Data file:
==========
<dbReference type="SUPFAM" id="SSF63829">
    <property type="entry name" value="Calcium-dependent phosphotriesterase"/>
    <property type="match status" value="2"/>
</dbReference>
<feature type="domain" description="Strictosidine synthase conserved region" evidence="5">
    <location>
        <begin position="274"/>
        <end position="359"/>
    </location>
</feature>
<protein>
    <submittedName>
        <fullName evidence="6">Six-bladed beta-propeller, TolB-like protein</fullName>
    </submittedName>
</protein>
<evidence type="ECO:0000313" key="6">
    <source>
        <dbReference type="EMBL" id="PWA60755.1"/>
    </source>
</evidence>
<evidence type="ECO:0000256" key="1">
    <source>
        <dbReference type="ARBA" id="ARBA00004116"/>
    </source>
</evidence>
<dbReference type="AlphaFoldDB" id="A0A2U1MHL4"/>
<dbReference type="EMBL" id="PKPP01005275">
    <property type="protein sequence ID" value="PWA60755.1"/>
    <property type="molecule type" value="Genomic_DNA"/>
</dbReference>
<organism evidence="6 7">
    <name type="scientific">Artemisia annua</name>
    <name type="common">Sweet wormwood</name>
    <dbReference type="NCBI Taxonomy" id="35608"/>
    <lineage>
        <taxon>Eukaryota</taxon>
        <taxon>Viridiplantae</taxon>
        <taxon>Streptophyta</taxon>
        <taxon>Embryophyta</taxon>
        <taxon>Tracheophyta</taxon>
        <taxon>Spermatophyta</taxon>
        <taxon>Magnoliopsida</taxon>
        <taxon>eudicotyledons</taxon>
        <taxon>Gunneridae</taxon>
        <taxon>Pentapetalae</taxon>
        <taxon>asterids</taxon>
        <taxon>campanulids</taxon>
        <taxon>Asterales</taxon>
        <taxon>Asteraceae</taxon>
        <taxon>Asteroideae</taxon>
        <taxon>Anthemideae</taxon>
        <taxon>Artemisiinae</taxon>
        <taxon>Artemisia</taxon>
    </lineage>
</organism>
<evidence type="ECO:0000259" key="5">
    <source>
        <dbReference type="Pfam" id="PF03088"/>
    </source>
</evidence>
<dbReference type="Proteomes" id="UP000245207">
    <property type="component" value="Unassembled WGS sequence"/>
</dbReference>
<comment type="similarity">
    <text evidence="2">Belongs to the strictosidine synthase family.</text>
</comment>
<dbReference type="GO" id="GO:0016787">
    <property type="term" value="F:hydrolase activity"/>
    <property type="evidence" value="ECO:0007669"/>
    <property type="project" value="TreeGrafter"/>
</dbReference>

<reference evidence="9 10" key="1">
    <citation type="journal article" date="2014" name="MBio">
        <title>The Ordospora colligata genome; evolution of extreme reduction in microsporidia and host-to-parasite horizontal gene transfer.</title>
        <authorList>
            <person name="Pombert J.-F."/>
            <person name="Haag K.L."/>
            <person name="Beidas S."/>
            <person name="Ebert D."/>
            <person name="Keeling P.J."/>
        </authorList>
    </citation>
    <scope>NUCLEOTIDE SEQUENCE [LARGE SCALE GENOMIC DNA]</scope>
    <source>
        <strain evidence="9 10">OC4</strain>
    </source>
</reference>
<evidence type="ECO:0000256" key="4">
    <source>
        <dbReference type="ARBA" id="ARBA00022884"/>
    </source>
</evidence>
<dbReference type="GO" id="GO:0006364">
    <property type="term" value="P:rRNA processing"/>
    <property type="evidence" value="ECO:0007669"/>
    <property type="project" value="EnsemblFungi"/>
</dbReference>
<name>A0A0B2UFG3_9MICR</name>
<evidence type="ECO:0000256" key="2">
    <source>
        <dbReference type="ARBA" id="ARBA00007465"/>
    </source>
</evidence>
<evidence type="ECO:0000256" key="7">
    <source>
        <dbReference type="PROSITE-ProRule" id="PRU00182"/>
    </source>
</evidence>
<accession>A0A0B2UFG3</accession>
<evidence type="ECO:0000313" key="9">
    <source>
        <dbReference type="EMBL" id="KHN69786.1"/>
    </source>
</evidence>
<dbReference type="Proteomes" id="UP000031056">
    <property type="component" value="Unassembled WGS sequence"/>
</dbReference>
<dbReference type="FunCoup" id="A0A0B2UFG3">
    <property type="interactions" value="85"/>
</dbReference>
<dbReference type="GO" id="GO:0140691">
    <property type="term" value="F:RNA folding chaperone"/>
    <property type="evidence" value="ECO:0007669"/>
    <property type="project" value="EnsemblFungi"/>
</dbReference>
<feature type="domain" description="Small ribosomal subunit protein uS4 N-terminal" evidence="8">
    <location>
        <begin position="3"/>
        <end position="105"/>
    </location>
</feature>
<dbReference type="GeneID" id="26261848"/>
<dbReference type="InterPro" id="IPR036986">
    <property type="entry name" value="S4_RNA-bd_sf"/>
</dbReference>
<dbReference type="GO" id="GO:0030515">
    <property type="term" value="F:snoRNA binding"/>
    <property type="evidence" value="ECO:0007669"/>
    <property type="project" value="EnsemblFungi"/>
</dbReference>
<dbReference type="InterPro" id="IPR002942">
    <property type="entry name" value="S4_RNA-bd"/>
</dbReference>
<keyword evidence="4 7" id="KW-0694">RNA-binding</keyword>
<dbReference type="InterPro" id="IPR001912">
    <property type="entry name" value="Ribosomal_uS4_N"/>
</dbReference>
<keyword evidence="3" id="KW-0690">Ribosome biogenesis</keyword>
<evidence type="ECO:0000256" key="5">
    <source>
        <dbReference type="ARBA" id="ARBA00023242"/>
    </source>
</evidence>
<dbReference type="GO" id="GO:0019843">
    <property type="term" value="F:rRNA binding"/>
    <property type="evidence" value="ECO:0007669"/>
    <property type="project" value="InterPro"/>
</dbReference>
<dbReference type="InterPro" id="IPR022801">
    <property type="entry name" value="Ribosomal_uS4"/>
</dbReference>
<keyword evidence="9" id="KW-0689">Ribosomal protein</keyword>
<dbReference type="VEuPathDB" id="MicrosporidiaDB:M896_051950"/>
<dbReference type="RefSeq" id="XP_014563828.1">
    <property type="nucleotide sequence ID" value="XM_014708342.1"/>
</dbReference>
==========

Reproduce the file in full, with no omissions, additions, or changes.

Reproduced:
<dbReference type="SUPFAM" id="SSF63829">
    <property type="entry name" value="Calcium-dependent phosphotriesterase"/>
    <property type="match status" value="2"/>
</dbReference>
<feature type="domain" description="Strictosidine synthase conserved region" evidence="5">
    <location>
        <begin position="274"/>
        <end position="359"/>
    </location>
</feature>
<protein>
    <submittedName>
        <fullName evidence="6">Six-bladed beta-propeller, TolB-like protein</fullName>
    </submittedName>
</protein>
<evidence type="ECO:0000313" key="6">
    <source>
        <dbReference type="EMBL" id="PWA60755.1"/>
    </source>
</evidence>
<evidence type="ECO:0000256" key="1">
    <source>
        <dbReference type="ARBA" id="ARBA00004116"/>
    </source>
</evidence>
<dbReference type="AlphaFoldDB" id="A0A2U1MHL4"/>
<dbReference type="EMBL" id="PKPP01005275">
    <property type="protein sequence ID" value="PWA60755.1"/>
    <property type="molecule type" value="Genomic_DNA"/>
</dbReference>
<organism evidence="6 7">
    <name type="scientific">Artemisia annua</name>
    <name type="common">Sweet wormwood</name>
    <dbReference type="NCBI Taxonomy" id="35608"/>
    <lineage>
        <taxon>Eukaryota</taxon>
        <taxon>Viridiplantae</taxon>
        <taxon>Streptophyta</taxon>
        <taxon>Embryophyta</taxon>
        <taxon>Tracheophyta</taxon>
        <taxon>Spermatophyta</taxon>
        <taxon>Magnoliopsida</taxon>
        <taxon>eudicotyledons</taxon>
        <taxon>Gunneridae</taxon>
        <taxon>Pentapetalae</taxon>
        <taxon>asterids</taxon>
        <taxon>campanulids</taxon>
        <taxon>Asterales</taxon>
        <taxon>Asteraceae</taxon>
        <taxon>Asteroideae</taxon>
        <taxon>Anthemideae</taxon>
        <taxon>Artemisiinae</taxon>
        <taxon>Artemisia</taxon>
    </lineage>
</organism>
<evidence type="ECO:0000259" key="5">
    <source>
        <dbReference type="Pfam" id="PF03088"/>
    </source>
</evidence>
<dbReference type="Proteomes" id="UP000245207">
    <property type="component" value="Unassembled WGS sequence"/>
</dbReference>
<comment type="similarity">
    <text evidence="2">Belongs to the strictosidine synthase family.</text>
</comment>
<dbReference type="GO" id="GO:0016787">
    <property type="term" value="F:hydrolase activity"/>
    <property type="evidence" value="ECO:0007669"/>
    <property type="project" value="TreeGrafter"/>
</dbReference>

<reference evidence="9 10" key="1">
    <citation type="journal article" date="2014" name="MBio">
        <title>The Ordospora colligata genome; evolution of extreme reduction in microsporidia and host-to-parasite horizontal gene transfer.</title>
        <authorList>
            <person name="Pombert J.-F."/>
            <person name="Haag K.L."/>
            <person name="Beidas S."/>
            <person name="Ebert D."/>
            <person name="Keeling P.J."/>
        </authorList>
    </citation>
    <scope>NUCLEOTIDE SEQUENCE [LARGE SCALE GENOMIC DNA]</scope>
    <source>
        <strain evidence="9 10">OC4</strain>
    </source>
</reference>
<evidence type="ECO:0000256" key="4">
    <source>
        <dbReference type="ARBA" id="ARBA00022884"/>
    </source>
</evidence>
<dbReference type="GO" id="GO:0006364">
    <property type="term" value="P:rRNA processing"/>
    <property type="evidence" value="ECO:0007669"/>
    <property type="project" value="EnsemblFungi"/>
</dbReference>
<name>A0A0B2UFG3_9MICR</name>
<evidence type="ECO:0000256" key="2">
    <source>
        <dbReference type="ARBA" id="ARBA00007465"/>
    </source>
</evidence>
<evidence type="ECO:0000256" key="7">
    <source>
        <dbReference type="PROSITE-ProRule" id="PRU00182"/>
    </source>
</evidence>
<accession>A0A0B2UFG3</accession>
<evidence type="ECO:0000313" key="9">
    <source>
        <dbReference type="EMBL" id="KHN69786.1"/>
    </source>
</evidence>
<dbReference type="Proteomes" id="UP000031056">
    <property type="component" value="Unassembled WGS sequence"/>
</dbReference>
<dbReference type="FunCoup" id="A0A0B2UFG3">
    <property type="interactions" value="85"/>
</dbReference>
<dbReference type="GO" id="GO:0140691">
    <property type="term" value="F:RNA folding chaperone"/>
    <property type="evidence" value="ECO:0007669"/>
    <property type="project" value="EnsemblFungi"/>
</dbReference>
<feature type="domain" description="Small ribosomal subunit protein uS4 N-terminal" evidence="8">
    <location>
        <begin position="3"/>
        <end position="105"/>
    </location>
</feature>
<dbReference type="GeneID" id="26261848"/>
<dbReference type="InterPro" id="IPR036986">
    <property type="entry name" value="S4_RNA-bd_sf"/>
</dbReference>
<dbReference type="GO" id="GO:0030515">
    <property type="term" value="F:snoRNA binding"/>
    <property type="evidence" value="ECO:0007669"/>
    <property type="project" value="EnsemblFungi"/>
</dbReference>
<dbReference type="InterPro" id="IPR002942">
    <property type="entry name" value="S4_RNA-bd"/>
</dbReference>
<keyword evidence="4 7" id="KW-0694">RNA-binding</keyword>
<dbReference type="InterPro" id="IPR001912">
    <property type="entry name" value="Ribosomal_uS4_N"/>
</dbReference>
<keyword evidence="3" id="KW-0690">Ribosome biogenesis</keyword>
<evidence type="ECO:0000256" key="5">
    <source>
        <dbReference type="ARBA" id="ARBA00023242"/>
    </source>
</evidence>
<dbReference type="GO" id="GO:0019843">
    <property type="term" value="F:rRNA binding"/>
    <property type="evidence" value="ECO:0007669"/>
    <property type="project" value="InterPro"/>
</dbReference>
<dbReference type="InterPro" id="IPR022801">
    <property type="entry name" value="Ribosomal_uS4"/>
</dbReference>
<keyword evidence="9" id="KW-0689">Ribosomal protein</keyword>
<dbReference type="VEuPathDB" id="MicrosporidiaDB:M896_051950"/>
<dbReference type="RefSeq" id="XP_014563828.1">
    <property type="nucleotide sequence ID" value="XM_014708342.1"/>
</dbReference>